5 Ways to Measure the ‘Success’ of a Boarding School Program

In more ways than one, boarding school is an investment. There is, of course, the financial reality of tuition associated with a private school education. But the term “investment” extends beyond the financial cost of a tuition-driven educational experience. It is also an investment in your child’s future.

As you consider private school as an option for your child (and your family), you’ll want to know how you can measure the success of such a program. Some of the benefits of boarding school will be visible and apparent early on in your child’s experience, while others will take years to see. Every child is different, so attempting to determine whether the cost of tuition will pay off can feel challenging when the metrics are nebulous. Here are five things successful boarding schools will deliver to your child:  

Your Child Will Begin to Develop Positive Study Habits

The development of strong study skills is a frequently- noted benefit of boarding schools. In many cases, study halls are built into daily schedules—often multiple times a day. At Fessenden, we constantly hear from students that “it’s easy to study when everyone else is studying.” Tasks like completing homework become second nature when it’s “part of your daily routine.” It is especially good to develop these habits at a junior boarding school, which will give students a competitive advantage at and prepare them for secondary school—and also when they eventually go off to college. Boarding school students are immersed in a learning environment at all times which sets the stage for their future academic journeys and shapes them as learners.

Responsibility Will Take on a New Meaning

At Fessenden, boarding students have a balance of structure and independence, which allows them to learn to become responsible students, friends, and community members with guiding support. It may sound simple, but the skills of remembering to practice good hygiene, preparing for the upcoming school day, and developing time management are improved throughout the year. At Fessenden, we are proud to be partners in parenting, and our residential faculty—including dorm parents, friendly dogs, and tiny tots—create a home-away-from-home experience. We meet with students before or after dinner for extra homework help; remind boys to call home, brush teeth, or put clean laundry away; celebrate a range of successes and triumphs; and encourage and support students when they are feeling down. This nurturing mix of guidance and freedom leads students to feel a sense of pride in becoming increasingly responsible young men.

The Power of Choice Will Be Realized.

Most boarding schools encourage students to develop the important skill of choice. Successful boarding programs will foster this in the classrooms and in students’ daily lives. For example, student choice is a critical component of project-based learning, which can be utilized more easily by private schools that aren’t held to strict state standards and mandated tests. But student choice is also incorporated into things like weekend and evening activities. At Fessenden, we allow students to make their own choices and design their own weekend experiences, which teaches them how to balance their schedules. When an exhausted student who signed up for a hike in the morning isn’t quite so keen to join the hockey game he signed up for in the afternoon, he learns an important lesson about managing his energy and physical needs.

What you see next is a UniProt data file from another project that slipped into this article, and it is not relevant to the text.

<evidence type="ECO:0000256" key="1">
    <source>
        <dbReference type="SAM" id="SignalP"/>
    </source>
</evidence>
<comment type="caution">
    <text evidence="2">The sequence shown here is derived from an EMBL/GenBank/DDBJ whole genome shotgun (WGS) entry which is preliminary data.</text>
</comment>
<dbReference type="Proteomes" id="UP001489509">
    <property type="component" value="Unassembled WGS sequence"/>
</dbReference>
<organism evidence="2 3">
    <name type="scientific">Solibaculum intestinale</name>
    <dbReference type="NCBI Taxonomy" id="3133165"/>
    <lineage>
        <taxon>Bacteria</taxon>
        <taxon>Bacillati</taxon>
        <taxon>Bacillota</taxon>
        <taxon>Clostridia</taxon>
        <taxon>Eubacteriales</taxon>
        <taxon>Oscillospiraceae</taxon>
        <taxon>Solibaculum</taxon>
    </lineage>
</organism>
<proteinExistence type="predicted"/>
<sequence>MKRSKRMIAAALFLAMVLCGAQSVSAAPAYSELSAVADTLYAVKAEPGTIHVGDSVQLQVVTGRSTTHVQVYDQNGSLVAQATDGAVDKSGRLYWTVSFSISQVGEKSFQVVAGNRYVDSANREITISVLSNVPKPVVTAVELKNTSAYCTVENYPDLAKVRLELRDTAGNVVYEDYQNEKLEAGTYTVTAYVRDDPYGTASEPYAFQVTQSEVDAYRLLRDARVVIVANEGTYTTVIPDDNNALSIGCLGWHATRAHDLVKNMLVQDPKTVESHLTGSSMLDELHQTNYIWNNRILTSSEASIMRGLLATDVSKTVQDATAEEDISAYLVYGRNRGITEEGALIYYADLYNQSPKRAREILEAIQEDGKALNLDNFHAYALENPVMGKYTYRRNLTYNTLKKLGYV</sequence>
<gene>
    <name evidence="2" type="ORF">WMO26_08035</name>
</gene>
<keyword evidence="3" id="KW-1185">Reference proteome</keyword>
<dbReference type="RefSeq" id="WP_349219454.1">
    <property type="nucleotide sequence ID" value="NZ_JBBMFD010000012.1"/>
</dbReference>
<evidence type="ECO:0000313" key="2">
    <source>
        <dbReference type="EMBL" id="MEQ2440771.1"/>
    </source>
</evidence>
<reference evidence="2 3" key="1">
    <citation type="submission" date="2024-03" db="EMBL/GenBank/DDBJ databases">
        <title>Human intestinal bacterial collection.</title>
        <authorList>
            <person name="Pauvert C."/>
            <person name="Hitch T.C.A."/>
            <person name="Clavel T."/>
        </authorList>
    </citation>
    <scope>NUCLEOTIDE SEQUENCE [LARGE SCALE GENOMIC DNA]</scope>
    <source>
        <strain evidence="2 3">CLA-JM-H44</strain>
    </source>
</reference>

Success in Secondary School and College

According to The Association of Boarding Schools (TABS), an organization that conducts research and promotes awareness and understanding of boarding schools, 78 percent of boarding school students feel well-prepared for college, as compared with 36 percent of private day school students and 23 percent of public school students.

The Fessenden Difference

While Fessenden’s boarding school population is fairly small compared to the whole school (approximately 100 students out of the School’s more than 500 total students in Pre-K through Grade 9), the impact our residential program has on the footprint of the School is significant. For example, while our day students don’t board at Fessenden, they enjoy the warmth and richness created by the boarding community, including the opportunity to develop relationships with 40 faculty families who live on campus. It adds another dimension to the daily experience and contributes to the close-knit community from which we we all benefit.

You Tell Us.

Do you have a student who is currently enrolled in a boarding school? What types of growth have you seen?

3 Responses to “5 Ways to Measure the ‘Success’ of a Boarding School Program”

  1. Randy Chorvack

    It’s nice to know that your child will begin to develop positive study habits if they go to a good boarding school. My daughter needs that because she rarely does her homework unprompted. If she were to learn good habits then she’ll be a lot more successful later on in life.

  2. Tyler Johnson

    That’s good to know that it might take some time to see the benefits of a private school. I would think that it would be frustrating to not see the results of the school you are paying for in your children. If I chose a private school for my kids, I’ll have to be patient and see how it works for them.

  3. Bryson Owens

    It’s really great to learn about how study-hall is built into the daily schedules of the students. My sister is trying to find a new school for her son this year. I’ll suggest a local private school so that he can get a great education.

Leave a Reply

You must be logged in to post a comment.